Medium Cool is of its time. This is not a criticism; it is its reason for being. Its genre is difficult to categorise, because it throws convention out of the window. In essence, it becomes a ‘time capsule’. It encapsulates a period where narrative is not necessarily its most important element, and is decidedly experimental.
Having never existed in 1969, I cannot fully judge how well it captured the period, only speculate. We see strobe lit raves with live performers singing about hippies and psychadelia within politically charged lyrics); a modern, more casual sexuality; campaigns for Robert Kennedy’s election; MLK’s speeches about finding the kingdom of God; lake-side baptisms; civil rights protestors; dominant police forces; the role of a cameraman; run-down, minority neighborhoods, defined by early seasons of Sesame Street (1969-present); Eddie Adams’ iconic ‘gun to the head’ image from Vietnam, reproduced from magazine pages on John’s apartment wall.
There are still pertinent questions here. Our image of MLK today relies upon forgotten aspects: we remember “I have a dream”, but we forget that he was a reverend, powerful within the spiritual part of the black community; too we forget the more vitriolic speeches, and we forget his equally important peers. The film raises questions around civil rights protesters, drawing parallels with modern fights for equality, and the post-Ferguson consciousness around police brutality. Where a black woman demands her voice be heard in the media, and let her define her own identity, these battles are still not won. When a child bemoans the dominance of the television in classroom, not as an educational aid, all I can think of is how in high school I had substitute teacher lessons watching everything from Mr Woodcock (2007) to Diary of a Wimpy Kid (2008). This is not the same world, nor a different world.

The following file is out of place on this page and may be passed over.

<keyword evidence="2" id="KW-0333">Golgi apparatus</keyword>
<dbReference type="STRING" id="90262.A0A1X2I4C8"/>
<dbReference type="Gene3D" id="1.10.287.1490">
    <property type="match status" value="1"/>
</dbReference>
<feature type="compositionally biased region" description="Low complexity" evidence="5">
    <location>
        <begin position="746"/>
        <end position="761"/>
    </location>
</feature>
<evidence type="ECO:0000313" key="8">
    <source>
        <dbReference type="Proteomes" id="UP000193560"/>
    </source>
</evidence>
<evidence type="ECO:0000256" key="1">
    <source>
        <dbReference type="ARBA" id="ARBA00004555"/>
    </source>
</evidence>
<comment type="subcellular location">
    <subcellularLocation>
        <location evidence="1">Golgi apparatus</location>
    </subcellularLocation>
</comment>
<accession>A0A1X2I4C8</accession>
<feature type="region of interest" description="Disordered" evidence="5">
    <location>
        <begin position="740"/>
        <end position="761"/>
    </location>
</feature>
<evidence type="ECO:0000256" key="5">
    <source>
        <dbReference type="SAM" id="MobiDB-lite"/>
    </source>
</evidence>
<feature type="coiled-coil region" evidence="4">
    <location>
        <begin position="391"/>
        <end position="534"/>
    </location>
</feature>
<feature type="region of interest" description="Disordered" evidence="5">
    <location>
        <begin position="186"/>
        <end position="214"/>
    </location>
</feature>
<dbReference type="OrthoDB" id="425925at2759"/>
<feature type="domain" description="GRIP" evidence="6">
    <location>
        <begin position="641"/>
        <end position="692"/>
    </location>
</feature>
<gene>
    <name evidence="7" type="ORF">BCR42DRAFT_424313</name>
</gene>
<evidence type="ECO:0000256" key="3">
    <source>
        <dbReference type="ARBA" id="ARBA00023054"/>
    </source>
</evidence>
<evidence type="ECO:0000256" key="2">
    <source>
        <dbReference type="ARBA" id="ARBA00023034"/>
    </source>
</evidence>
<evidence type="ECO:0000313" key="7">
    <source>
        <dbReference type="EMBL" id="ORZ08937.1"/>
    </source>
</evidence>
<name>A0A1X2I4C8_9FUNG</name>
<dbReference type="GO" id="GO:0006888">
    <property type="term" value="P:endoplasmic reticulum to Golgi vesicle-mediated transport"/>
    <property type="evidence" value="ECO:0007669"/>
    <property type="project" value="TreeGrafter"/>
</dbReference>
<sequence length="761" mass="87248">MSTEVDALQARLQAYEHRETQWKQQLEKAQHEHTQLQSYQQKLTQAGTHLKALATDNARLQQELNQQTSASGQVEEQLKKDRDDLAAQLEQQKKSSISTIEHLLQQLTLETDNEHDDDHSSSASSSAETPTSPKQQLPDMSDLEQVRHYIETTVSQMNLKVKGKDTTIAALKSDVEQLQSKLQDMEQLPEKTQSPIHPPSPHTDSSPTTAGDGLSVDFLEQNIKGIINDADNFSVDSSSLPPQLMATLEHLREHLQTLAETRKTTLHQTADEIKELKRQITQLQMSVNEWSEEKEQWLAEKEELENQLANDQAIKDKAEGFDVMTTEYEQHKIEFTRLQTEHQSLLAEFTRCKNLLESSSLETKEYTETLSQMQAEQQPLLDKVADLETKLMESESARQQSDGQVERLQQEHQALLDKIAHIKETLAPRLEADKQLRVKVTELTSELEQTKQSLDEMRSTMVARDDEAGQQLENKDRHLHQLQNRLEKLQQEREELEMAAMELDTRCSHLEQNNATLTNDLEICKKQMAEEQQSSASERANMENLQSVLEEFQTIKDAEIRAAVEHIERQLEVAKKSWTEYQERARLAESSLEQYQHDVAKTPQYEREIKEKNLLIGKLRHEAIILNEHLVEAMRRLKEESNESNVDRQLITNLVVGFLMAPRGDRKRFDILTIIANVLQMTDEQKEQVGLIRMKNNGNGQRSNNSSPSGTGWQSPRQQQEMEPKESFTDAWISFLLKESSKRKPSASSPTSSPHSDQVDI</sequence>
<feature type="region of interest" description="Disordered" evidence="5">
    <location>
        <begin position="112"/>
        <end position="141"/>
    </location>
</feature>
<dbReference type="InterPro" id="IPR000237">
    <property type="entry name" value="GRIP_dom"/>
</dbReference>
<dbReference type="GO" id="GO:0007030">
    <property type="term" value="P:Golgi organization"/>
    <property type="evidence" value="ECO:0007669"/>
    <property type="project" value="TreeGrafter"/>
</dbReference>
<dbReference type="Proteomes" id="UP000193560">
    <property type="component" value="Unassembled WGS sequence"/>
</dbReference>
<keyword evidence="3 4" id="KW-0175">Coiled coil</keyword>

Photographic and videographic journalism faces new dangers today: more prevalent, but also more risky, war journalists captured or murdered by ISIS. The film presents us with the idea of respect with the cameraman: both giving respect to your subjects, and being respected. In perhaps the film’s most memorable scene, we see a black protestor lecture our protagonist; another man speaks, with a color photograph of MLK behind him on the wall. In the confrontation with the police, the cameraman becomes an obstruction.
Eileen searches through the crowd of protestors to find her boy, only to be enveloped into them; a bystander becomes the guilty. She stands apart from them, with her bright yellow dress creating a contrast; she has individuality, yet is simultaneously a part of a mass consciousness. Like the degrading “human interest” stories the Black Panthers speak of, the narrative of the film is a “human interest” story, profiling characters as a means of exploring a wider issue, of creating a connection with the audience. Eileen is our interest amongst an indistinguishable crowd; too often we think of mass crowds, rather than acknowledging that there is a story, a personality and a history behind each protestor.
The camera plays an interesting position here. We frequently break the fourth wall, with John speaking into the camera, or by looking at a cameraman, staring out at us. We are ‘filming’ by watching the film, creating a record of it through our lenses (our eyes) within our memory; but the camera pointed towards the cameraman is doing the same, albeit in a physical manifestation as a negative; the camerman is doing the same through his camera. In a sense the subject becomes active; the disconnect between cinematic reality and our reality become lost. The film’s cinéma vérité style never truly creates the feel of documentary because of its character driven narrative, yet there is also a sense of immediacy, especially during the scenes of the convention.